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Health at a Glance 2011: OECD Indicators
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branch 1. Health Status
  branch 1.5. Mortality from transport accidents

Worldwide, an estimated 1.2 million people are killed in transport accidents each year, most of which are road traffic accidents, and as many as 50 million people are injured or disabled (WHO, 2009a). In OECD countries alone transport accidents were responsible for more than 120 000 deaths in 2009, occurring most often in the United States (45 000), Mexico (17 000), Korea and Japan (7 000 each). In addition, there were 38 000 deaths in the Russian Federation.

Mortality from road accidents is the leading cause of death among children and young people - especially young men - in many countries. Most fatal traffic injuries occur in passenger vehicles, although the fatality risk for motor cycles and mopeds is highest among all modes of transport (OECD/ITF, 2011).

Besides the adverse social, physical and psychological effects, the direct and indirect financial costs of transport accidents are substantial; one estimate put these at 2% of gross national product annually in highly-motorised countries (Peden et al., 2004).

Death rates were the highest in the Russian Federation in 2009, and among OECD countries, in Mexico and the United States, all in excess of 14 deaths per 100 000 population (Figure 1.5.1). They were the lowest in Iceland, the Netherlands and the United Kingdom, at four deaths per 100 000 population or less, much lower than the OECD average of 8.2. A five-fold difference exists between Iceland and Mexico, the OECD countries with the lowest and highest rates. In all countries, death rates from transport accidents are much higher for males than for females, with disparities ranging from twice as high in New Zealand to almost five times higher in Greece and Chile. On average, three times as many males than females die in transport accidents (Figure 1.5.1).

Much transport injury and mortality is preventable. Road security has increased greatly over the past decades in many countries through improvements of road systems, education and prevention campaigns, the adoption of new laws and regulations and the enforcement of these laws through more traffic controls. As a result, death rates due to transport accidents have been halved in OECD countries since 1995 (Figure 1.5.2). Estonia, Iceland, Korea, Portugal and Japan have seen the largest declines, with a reduction of 60% or more since 1995, although the number of vehicle kilometres travelled has increased in the same period (OECD/ITF, 2010). Death rates have also declined in the United States, but at a slower pace, and therefore remain above the OECD average. In Chile and the Russian Federation, there have been significant increases in death rates from road accidents since 1995 (Figure 1.5.3).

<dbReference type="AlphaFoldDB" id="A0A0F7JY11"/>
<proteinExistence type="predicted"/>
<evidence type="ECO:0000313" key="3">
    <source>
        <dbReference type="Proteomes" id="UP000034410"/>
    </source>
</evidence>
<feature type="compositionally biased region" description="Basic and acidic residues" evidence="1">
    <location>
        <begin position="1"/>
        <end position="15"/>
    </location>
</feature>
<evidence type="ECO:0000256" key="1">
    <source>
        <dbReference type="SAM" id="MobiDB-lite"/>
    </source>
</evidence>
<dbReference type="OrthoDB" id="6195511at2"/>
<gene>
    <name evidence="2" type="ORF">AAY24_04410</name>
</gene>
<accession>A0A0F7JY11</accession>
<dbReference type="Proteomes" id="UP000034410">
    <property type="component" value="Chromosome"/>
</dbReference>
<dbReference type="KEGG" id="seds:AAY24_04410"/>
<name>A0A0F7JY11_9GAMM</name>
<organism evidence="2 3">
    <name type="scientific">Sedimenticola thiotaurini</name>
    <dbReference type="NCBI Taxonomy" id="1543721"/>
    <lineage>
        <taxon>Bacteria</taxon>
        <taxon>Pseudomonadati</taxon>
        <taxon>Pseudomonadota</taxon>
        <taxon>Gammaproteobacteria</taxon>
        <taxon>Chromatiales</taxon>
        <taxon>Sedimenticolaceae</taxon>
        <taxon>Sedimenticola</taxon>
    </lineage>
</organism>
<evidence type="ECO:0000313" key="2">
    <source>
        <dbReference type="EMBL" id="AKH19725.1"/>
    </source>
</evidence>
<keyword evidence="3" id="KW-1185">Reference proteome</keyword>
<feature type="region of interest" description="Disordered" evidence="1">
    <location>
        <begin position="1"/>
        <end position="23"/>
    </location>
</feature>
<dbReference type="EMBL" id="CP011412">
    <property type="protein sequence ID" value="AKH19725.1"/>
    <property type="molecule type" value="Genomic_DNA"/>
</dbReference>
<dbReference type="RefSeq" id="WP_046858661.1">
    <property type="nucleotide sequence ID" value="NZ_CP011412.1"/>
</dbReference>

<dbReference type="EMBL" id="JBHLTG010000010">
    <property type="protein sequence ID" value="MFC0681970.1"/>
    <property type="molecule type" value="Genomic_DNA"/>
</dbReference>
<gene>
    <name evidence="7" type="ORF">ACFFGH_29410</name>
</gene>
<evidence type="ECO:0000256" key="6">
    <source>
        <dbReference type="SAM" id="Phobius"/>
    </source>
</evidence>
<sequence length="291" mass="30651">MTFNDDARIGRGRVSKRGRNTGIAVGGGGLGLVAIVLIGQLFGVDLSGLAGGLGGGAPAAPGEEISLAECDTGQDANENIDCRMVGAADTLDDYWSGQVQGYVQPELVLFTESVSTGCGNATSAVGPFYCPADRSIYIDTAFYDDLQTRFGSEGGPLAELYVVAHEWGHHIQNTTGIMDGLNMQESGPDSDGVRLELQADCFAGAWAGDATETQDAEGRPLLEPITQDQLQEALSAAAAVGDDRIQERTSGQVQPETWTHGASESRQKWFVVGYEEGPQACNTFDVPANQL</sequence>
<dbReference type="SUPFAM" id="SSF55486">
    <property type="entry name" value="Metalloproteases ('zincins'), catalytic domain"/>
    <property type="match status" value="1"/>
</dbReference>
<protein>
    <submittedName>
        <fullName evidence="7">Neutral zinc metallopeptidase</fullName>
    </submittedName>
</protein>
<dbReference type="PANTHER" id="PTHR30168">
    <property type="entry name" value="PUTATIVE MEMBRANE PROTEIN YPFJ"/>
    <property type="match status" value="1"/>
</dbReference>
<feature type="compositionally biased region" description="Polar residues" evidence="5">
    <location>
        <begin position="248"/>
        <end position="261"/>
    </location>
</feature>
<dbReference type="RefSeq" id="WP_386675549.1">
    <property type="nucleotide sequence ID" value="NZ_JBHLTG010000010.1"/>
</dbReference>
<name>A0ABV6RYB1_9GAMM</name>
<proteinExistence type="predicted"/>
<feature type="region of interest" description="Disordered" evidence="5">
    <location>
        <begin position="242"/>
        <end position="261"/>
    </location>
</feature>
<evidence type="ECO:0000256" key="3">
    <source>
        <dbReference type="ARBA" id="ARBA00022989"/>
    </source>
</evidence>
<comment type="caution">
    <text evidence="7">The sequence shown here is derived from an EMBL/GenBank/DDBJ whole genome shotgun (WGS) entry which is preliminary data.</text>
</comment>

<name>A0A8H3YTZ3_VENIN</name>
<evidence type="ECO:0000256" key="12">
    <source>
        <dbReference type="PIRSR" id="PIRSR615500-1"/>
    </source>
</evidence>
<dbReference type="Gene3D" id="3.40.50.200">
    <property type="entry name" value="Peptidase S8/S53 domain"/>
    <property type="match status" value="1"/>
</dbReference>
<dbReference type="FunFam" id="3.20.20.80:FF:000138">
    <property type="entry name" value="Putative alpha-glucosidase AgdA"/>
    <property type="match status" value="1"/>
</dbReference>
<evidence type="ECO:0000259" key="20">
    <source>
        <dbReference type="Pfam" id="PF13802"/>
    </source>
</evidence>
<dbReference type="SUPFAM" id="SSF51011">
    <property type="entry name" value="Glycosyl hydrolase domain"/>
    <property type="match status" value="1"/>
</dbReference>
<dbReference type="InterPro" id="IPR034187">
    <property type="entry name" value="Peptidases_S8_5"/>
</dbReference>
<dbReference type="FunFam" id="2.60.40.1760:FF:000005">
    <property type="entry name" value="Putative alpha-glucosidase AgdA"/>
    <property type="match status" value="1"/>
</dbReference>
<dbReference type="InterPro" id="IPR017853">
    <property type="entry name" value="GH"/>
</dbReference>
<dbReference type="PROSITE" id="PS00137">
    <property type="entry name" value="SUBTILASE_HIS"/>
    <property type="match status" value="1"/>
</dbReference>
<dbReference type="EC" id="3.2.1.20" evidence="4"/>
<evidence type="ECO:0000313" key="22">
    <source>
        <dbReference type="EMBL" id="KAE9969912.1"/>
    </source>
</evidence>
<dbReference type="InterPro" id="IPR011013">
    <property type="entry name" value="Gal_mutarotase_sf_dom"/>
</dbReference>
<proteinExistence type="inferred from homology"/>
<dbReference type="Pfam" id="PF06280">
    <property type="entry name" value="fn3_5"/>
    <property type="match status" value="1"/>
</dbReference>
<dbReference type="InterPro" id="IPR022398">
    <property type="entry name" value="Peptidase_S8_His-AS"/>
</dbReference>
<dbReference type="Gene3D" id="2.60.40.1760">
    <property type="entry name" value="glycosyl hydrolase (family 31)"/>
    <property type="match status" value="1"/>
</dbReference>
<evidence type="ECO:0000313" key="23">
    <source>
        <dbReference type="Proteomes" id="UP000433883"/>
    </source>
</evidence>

The effects of the recent economic crisis may have had a favourable outcome on transport accident mortality. Many countries had a slight decrease or stagnation in traffic volumes, but a much more significant reduction in fatalities. However, in the long-term, effective road safety policies are the main contributor to reduced mortality (OECD/ITF, 2011).

Definition and comparability

Mortality rates are based on numbers of deaths registered in a country in a year divided by the size of the corresponding population. The rates have been directly age-standardised to the 1980 OECD population to remove variations arising from differences in age structures across countries and over time. The source is the WHO Mortality Database.

Deaths from transport accidents are classified to ICD-10 codes V01-V89. Mortality rates from road traffic accidents in Luxembourg are biased upward because of the large volume of traffic in transit, resulting in a significant proportion of non-residents killed. Mathers et al. (2005) have provided a general assessment of the coverage, completeness and reliability of data on causes of death.

Information on data for Israel: http://dx.doi.org/10.1787/888932315602.

 
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Figures
1.5.1 Transport accident mortality rates, 2009 (or nearest year) Figure in Excel
Transport accident mortality rates, 2009 (or nearest
year)
1.5.2 Trends in transport accident mortality rates, selected OECD countries, 1995-2009 Figure in Excel
Trends in transport accident mortality rates, selected
OECD countries, 1995-2009
1.5.3 Change in transport accident mortality rates, 1995-2009 (or nearest year) Figure in Excel
Change in transport accident mortality rates, 1995-2009
(or nearest year)